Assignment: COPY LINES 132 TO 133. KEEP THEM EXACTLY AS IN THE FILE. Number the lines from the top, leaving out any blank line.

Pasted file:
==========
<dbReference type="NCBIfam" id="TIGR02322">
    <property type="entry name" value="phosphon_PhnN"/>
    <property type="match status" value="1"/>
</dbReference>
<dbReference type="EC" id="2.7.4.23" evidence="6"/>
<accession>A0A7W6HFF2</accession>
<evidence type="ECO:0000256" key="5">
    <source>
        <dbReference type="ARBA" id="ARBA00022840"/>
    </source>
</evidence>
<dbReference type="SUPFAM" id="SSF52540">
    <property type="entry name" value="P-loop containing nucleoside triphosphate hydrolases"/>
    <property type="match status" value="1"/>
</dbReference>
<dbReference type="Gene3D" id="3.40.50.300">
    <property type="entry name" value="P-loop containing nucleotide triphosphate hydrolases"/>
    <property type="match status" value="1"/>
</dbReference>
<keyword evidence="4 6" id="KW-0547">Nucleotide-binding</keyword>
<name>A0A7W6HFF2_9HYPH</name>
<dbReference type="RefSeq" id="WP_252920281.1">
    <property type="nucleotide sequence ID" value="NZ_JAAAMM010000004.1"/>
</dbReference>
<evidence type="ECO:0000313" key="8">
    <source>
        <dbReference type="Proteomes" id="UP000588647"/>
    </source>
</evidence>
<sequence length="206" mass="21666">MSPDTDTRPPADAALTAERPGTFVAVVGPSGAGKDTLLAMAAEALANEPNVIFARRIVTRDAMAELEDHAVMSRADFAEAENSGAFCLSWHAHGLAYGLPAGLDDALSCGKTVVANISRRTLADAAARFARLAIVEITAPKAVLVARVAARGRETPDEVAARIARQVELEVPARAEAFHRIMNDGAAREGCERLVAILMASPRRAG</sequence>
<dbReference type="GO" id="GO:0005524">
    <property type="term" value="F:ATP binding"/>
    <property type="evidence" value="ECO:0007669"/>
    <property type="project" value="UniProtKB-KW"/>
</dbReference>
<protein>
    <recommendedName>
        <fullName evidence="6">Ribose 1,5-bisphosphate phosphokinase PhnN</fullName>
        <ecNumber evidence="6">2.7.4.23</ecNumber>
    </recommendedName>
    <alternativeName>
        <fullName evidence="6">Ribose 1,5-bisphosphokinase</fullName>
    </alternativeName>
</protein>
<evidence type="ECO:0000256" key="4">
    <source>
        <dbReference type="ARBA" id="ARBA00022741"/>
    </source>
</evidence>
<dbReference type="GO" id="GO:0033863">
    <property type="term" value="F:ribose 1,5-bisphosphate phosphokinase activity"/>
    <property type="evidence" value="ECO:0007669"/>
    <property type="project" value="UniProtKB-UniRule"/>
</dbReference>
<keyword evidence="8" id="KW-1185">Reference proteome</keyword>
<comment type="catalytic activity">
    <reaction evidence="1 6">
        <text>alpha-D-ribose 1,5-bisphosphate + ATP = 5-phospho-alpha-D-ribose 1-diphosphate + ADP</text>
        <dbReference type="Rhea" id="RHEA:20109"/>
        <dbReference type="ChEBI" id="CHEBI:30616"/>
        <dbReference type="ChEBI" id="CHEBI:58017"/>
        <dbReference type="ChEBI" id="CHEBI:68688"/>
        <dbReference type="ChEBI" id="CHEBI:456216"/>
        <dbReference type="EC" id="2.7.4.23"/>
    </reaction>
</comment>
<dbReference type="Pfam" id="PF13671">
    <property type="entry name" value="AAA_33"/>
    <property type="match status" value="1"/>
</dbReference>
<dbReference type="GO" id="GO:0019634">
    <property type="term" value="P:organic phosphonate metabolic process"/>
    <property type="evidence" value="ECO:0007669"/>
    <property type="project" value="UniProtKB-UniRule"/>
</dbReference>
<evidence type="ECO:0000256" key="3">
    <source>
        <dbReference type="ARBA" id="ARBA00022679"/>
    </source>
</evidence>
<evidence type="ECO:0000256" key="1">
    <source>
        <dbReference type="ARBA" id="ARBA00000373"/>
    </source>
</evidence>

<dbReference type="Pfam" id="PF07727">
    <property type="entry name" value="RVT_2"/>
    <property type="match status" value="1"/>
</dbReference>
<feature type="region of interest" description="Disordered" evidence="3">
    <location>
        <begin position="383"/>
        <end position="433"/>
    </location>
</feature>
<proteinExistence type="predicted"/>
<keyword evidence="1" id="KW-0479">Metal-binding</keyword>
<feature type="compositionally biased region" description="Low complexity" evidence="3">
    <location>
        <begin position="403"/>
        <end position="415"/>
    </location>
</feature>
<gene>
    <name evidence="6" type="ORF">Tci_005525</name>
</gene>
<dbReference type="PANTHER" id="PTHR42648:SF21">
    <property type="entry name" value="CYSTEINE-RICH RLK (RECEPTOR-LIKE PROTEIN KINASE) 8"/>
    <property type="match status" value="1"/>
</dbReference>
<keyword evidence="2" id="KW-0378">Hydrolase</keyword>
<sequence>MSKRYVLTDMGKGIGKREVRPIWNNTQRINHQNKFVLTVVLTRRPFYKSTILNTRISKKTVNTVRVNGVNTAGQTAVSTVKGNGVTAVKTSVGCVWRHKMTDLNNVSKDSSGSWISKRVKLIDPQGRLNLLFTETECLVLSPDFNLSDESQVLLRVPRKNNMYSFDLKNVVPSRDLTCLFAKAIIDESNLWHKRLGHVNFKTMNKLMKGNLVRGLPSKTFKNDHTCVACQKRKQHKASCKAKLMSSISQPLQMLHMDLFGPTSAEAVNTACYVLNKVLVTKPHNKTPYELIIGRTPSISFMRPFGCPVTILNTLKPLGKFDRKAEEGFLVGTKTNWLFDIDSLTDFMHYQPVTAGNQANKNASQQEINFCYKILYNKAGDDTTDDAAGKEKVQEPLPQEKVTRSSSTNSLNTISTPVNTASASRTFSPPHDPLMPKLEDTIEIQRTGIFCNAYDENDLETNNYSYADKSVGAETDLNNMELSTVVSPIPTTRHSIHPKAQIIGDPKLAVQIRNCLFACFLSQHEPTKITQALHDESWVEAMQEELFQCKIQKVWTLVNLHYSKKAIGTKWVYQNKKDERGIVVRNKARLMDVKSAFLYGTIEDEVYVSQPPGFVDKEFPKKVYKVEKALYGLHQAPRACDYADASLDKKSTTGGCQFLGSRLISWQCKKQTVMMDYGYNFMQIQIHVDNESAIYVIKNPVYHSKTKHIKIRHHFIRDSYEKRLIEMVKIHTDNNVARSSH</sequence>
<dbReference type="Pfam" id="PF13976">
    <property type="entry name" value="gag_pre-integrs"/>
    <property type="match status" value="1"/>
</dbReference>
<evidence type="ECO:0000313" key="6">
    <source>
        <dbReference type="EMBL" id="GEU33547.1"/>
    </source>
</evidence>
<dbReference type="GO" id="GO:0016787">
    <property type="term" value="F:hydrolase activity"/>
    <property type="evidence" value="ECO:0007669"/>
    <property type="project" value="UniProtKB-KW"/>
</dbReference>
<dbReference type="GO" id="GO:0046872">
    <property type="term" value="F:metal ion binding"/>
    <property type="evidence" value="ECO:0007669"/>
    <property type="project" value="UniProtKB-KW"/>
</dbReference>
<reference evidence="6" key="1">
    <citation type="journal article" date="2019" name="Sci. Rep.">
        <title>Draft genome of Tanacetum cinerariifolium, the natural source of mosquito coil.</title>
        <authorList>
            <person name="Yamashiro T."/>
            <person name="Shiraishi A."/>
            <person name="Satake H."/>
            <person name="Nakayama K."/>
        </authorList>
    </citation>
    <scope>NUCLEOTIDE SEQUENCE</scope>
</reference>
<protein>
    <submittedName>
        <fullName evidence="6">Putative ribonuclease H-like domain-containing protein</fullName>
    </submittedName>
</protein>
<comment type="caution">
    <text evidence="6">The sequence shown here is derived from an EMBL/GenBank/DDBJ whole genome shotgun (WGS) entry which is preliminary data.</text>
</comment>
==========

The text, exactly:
<reference evidence="6" key="1">
    <citation type="journal article" date="2019" name="Sci. Rep.">